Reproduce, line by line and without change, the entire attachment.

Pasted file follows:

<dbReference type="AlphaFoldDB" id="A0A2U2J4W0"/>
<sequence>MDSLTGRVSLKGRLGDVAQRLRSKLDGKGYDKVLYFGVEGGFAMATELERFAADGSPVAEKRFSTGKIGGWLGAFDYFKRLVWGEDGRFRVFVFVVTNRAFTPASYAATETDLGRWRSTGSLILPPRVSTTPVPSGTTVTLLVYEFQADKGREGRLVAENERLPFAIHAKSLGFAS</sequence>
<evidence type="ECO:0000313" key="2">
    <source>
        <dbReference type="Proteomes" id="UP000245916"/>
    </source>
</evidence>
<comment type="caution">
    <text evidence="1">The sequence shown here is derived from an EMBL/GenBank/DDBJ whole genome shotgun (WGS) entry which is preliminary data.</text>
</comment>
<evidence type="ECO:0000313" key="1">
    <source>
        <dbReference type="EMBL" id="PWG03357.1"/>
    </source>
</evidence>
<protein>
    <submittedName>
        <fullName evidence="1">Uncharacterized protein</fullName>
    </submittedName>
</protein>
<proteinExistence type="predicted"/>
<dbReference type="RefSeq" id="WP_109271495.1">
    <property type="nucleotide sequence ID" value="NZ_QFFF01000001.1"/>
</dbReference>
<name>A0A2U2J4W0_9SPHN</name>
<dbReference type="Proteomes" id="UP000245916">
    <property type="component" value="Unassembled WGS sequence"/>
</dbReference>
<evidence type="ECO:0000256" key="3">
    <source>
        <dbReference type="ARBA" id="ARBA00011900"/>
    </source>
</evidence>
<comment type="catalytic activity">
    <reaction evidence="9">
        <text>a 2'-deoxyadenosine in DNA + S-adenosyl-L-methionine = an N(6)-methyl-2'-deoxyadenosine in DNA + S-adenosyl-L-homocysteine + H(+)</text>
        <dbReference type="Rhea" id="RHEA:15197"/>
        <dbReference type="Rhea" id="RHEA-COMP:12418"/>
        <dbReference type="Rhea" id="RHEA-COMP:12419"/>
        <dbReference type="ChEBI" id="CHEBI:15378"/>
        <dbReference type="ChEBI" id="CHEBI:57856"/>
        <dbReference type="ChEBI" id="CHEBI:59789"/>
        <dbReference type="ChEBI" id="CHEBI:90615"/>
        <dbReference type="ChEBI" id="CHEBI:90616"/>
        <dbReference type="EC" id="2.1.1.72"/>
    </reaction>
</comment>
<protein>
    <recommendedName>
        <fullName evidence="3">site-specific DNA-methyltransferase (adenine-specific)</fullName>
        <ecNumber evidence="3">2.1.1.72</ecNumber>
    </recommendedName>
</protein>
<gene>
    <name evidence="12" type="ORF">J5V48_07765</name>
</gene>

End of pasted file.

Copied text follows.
<dbReference type="AlphaFoldDB" id="A0A2U2J4W0"/>
<sequence>MDSLTGRVSLKGRLGDVAQRLRSKLDGKGYDKVLYFGVEGGFAMATELERFAADGSPVAEKRFSTGKIGGWLGAFDYFKRLVWGEDGRFRVFVFVVTNRAFTPASYAATETDLGRWRSTGSLILPPRVSTTPVPSGTTVTLLVYEFQADKGREGRLVAENERLPFAIHAKSLGFAS</sequence>
<evidence type="ECO:0000313" key="2">
    <source>
        <dbReference type="Proteomes" id="UP000245916"/>
    </source>
</evidence>
<comment type="caution">
    <text evidence="1">The sequence shown here is derived from an EMBL/GenBank/DDBJ whole genome shotgun (WGS) entry which is preliminary data.</text>
</comment>
<evidence type="ECO:0000313" key="1">
    <source>
        <dbReference type="EMBL" id="PWG03357.1"/>
    </source>
</evidence>
<protein>
    <submittedName>
        <fullName evidence="1">Uncharacterized protein</fullName>
    </submittedName>
</protein>
<proteinExistence type="predicted"/>
<dbReference type="RefSeq" id="WP_109271495.1">
    <property type="nucleotide sequence ID" value="NZ_QFFF01000001.1"/>
</dbReference>
<name>A0A2U2J4W0_9SPHN</name>
<dbReference type="Proteomes" id="UP000245916">
    <property type="component" value="Unassembled WGS sequence"/>
</dbReference>
<evidence type="ECO:0000256" key="3">
    <source>
        <dbReference type="ARBA" id="ARBA00011900"/>
    </source>
</evidence>
<comment type="catalytic activity">
    <reaction evidence="9">
        <text>a 2'-deoxyadenosine in DNA + S-adenosyl-L-methionine = an N(6)-methyl-2'-deoxyadenosine in DNA + S-adenosyl-L-homocysteine + H(+)</text>
        <dbReference type="Rhea" id="RHEA:15197"/>
        <dbReference type="Rhea" id="RHEA-COMP:12418"/>
        <dbReference type="Rhea" id="RHEA-COMP:12419"/>
        <dbReference type="ChEBI" id="CHEBI:15378"/>
        <dbReference type="ChEBI" id="CHEBI:57856"/>
        <dbReference type="ChEBI" id="CHEBI:59789"/>
        <dbReference type="ChEBI" id="CHEBI:90615"/>
        <dbReference type="ChEBI" id="CHEBI:90616"/>
        <dbReference type="EC" id="2.1.1.72"/>
    </reaction>
</comment>
<protein>
    <recommendedName>
        <fullName evidence="3">site-specific DNA-methyltransferase (adenine-specific)</fullName>
        <ecNumber evidence="3">2.1.1.72</ecNumber>
    </recommendedName>
</protein>
<gene>
    <name evidence="12" type="ORF">J5V48_07765</name>
</gene>